Your exam history is not the only factor that determines whether you get an offer. This means that whether you apply with zero or fifteen A*s, no one here can tell you whether or not you will get in. However if you're desperate for some advice, ask on the forums at Are my grades good enough for Oxford? or The Big "Are My Grades Good Enough for Cambridge?" Thread.

Cambridge is different from every other UK university (including Oxford), in that it asks for your UMS scores in each module. However this doesn't mean you need perfect 90/95% results. However, Cambridge suggests it is unwise to apply if you have an average of below 85% in your best three (for Arts applicants) or most relevant three (for Science applicants). On the other hand, Oxford does not know whether your A was 81% or 99%, but if your UMS are particularly strong, you should ask your school to mention them in your reference.

Each year, thousands of students apply for a place at these universities (over 30,000, about five people per place) so competition is strong. However, you cannot be offered a place if you do not apply. Every year thousands of very able students, who would have had a serious chance, miss out simply because they dismiss Oxford and Cambridge as only for those from a different background. Remember you have five choices!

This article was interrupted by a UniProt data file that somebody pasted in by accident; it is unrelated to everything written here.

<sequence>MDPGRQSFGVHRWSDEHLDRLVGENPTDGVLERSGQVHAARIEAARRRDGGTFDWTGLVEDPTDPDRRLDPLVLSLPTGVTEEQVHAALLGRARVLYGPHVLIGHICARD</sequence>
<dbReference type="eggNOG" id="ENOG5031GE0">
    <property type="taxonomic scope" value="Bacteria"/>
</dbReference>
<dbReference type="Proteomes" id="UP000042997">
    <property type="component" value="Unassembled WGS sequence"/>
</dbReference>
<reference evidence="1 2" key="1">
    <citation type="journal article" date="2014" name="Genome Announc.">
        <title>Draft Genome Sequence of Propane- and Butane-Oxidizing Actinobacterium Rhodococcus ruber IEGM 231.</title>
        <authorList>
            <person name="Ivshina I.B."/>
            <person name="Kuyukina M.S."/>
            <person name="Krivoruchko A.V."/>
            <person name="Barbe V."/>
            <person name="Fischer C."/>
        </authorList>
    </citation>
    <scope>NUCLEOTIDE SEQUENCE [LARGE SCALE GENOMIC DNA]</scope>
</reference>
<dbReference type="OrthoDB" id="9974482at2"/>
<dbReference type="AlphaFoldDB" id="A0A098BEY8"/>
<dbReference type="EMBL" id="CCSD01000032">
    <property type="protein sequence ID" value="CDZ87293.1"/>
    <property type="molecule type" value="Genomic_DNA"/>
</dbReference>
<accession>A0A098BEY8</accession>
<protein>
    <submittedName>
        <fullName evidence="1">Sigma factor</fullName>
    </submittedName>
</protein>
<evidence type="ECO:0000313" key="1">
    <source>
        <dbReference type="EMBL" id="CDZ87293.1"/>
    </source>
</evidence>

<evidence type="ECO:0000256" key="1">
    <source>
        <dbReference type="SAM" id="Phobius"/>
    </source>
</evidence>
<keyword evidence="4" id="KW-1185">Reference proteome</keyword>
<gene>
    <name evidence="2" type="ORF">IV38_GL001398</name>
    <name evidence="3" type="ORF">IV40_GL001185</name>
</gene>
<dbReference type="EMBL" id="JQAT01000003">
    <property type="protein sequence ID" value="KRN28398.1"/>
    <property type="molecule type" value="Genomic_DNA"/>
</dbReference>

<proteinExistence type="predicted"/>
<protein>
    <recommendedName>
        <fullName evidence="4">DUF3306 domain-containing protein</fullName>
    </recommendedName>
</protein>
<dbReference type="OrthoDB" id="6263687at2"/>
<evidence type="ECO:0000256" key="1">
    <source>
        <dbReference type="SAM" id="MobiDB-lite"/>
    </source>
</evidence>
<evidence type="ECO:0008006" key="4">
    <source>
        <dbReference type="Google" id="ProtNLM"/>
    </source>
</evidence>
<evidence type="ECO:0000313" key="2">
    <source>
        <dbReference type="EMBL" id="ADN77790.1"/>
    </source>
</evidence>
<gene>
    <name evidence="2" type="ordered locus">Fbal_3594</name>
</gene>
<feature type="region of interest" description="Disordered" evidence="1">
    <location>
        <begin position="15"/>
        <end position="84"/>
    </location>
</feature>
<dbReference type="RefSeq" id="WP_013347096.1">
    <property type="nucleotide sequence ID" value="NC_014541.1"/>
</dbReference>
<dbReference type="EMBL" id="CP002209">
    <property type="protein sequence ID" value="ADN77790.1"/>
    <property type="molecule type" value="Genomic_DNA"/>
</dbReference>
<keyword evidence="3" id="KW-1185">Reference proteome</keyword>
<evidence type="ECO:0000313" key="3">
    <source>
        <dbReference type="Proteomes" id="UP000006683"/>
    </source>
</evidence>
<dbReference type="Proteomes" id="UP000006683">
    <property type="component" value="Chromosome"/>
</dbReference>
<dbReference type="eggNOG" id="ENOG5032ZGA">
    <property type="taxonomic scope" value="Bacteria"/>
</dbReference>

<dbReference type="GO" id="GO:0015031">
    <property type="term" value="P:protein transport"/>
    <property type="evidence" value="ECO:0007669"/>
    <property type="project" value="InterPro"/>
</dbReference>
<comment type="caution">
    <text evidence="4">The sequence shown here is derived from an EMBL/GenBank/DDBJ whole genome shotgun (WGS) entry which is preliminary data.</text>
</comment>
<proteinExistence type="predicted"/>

Course

By far the most important decision you make when applying is which course you want to study. It might be something you haven't studied before. But you probably won't get onto an Oxbridge course for a subject you're not passionate about. And even if you do, you'll be miserable and lack the motivation to do the work when you get there. There are lots of courses that Oxford and Cambridge simply don't offer - if they're what you want to study, coming to Oxford or Cambridge would be silly.